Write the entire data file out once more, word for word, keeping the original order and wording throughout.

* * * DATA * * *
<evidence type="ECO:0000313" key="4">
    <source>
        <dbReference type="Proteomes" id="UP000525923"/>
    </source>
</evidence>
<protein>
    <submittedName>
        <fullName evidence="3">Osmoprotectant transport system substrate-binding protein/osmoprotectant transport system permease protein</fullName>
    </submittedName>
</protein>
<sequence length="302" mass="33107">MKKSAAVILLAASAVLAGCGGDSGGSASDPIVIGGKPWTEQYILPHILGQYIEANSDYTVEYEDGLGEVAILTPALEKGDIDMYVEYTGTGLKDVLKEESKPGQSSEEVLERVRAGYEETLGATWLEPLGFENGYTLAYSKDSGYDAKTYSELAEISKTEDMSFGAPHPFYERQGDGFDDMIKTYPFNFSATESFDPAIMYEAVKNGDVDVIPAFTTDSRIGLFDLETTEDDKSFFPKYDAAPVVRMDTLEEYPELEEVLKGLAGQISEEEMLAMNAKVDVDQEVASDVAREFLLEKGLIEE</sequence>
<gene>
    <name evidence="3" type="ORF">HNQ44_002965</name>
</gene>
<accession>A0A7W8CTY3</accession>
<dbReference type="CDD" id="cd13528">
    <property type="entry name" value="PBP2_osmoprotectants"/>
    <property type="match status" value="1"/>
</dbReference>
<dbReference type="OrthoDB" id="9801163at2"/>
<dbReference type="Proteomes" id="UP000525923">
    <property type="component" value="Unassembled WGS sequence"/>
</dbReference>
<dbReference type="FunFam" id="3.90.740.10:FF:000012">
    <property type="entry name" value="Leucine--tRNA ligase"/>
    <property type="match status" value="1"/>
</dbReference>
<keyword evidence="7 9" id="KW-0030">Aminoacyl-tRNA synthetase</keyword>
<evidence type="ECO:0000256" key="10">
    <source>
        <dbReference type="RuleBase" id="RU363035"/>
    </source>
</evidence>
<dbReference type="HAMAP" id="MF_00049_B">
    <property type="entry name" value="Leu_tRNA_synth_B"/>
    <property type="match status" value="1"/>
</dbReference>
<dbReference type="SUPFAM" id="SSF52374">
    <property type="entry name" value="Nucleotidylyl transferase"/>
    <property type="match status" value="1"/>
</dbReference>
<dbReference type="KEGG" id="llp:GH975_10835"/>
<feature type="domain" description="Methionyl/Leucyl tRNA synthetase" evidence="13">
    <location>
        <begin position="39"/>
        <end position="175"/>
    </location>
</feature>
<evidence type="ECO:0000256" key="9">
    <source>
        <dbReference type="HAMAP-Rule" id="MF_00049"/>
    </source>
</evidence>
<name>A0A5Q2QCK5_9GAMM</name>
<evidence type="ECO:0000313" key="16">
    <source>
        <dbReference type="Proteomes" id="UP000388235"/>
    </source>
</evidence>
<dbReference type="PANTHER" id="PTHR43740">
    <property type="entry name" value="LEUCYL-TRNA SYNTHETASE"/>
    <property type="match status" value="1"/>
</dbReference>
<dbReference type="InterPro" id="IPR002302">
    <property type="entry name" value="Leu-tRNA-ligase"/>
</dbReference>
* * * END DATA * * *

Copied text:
<evidence type="ECO:0000313" key="4">
    <source>
        <dbReference type="Proteomes" id="UP000525923"/>
    </source>
</evidence>
<protein>
    <submittedName>
        <fullName evidence="3">Osmoprotectant transport system substrate-binding protein/osmoprotectant transport system permease protein</fullName>
    </submittedName>
</protein>
<sequence length="302" mass="33107">MKKSAAVILLAASAVLAGCGGDSGGSASDPIVIGGKPWTEQYILPHILGQYIEANSDYTVEYEDGLGEVAILTPALEKGDIDMYVEYTGTGLKDVLKEESKPGQSSEEVLERVRAGYEETLGATWLEPLGFENGYTLAYSKDSGYDAKTYSELAEISKTEDMSFGAPHPFYERQGDGFDDMIKTYPFNFSATESFDPAIMYEAVKNGDVDVIPAFTTDSRIGLFDLETTEDDKSFFPKYDAAPVVRMDTLEEYPELEEVLKGLAGQISEEEMLAMNAKVDVDQEVASDVAREFLLEKGLIEE</sequence>
<gene>
    <name evidence="3" type="ORF">HNQ44_002965</name>
</gene>
<accession>A0A7W8CTY3</accession>
<dbReference type="CDD" id="cd13528">
    <property type="entry name" value="PBP2_osmoprotectants"/>
    <property type="match status" value="1"/>
</dbReference>
<dbReference type="OrthoDB" id="9801163at2"/>
<dbReference type="Proteomes" id="UP000525923">
    <property type="component" value="Unassembled WGS sequence"/>
</dbReference>
<dbReference type="FunFam" id="3.90.740.10:FF:000012">
    <property type="entry name" value="Leucine--tRNA ligase"/>
    <property type="match status" value="1"/>
</dbReference>
<keyword evidence="7 9" id="KW-0030">Aminoacyl-tRNA synthetase</keyword>
<evidence type="ECO:0000256" key="10">
    <source>
        <dbReference type="RuleBase" id="RU363035"/>
    </source>
</evidence>
<dbReference type="HAMAP" id="MF_00049_B">
    <property type="entry name" value="Leu_tRNA_synth_B"/>
    <property type="match status" value="1"/>
</dbReference>
<dbReference type="SUPFAM" id="SSF52374">
    <property type="entry name" value="Nucleotidylyl transferase"/>
    <property type="match status" value="1"/>
</dbReference>
<dbReference type="KEGG" id="llp:GH975_10835"/>
<feature type="domain" description="Methionyl/Leucyl tRNA synthetase" evidence="13">
    <location>
        <begin position="39"/>
        <end position="175"/>
    </location>
</feature>
<evidence type="ECO:0000256" key="9">
    <source>
        <dbReference type="HAMAP-Rule" id="MF_00049"/>
    </source>
</evidence>
<name>A0A5Q2QCK5_9GAMM</name>
<evidence type="ECO:0000313" key="16">
    <source>
        <dbReference type="Proteomes" id="UP000388235"/>
    </source>
</evidence>
<dbReference type="PANTHER" id="PTHR43740">
    <property type="entry name" value="LEUCYL-TRNA SYNTHETASE"/>
    <property type="match status" value="1"/>
</dbReference>
<dbReference type="InterPro" id="IPR002302">
    <property type="entry name" value="Leu-tRNA-ligase"/>
</dbReference>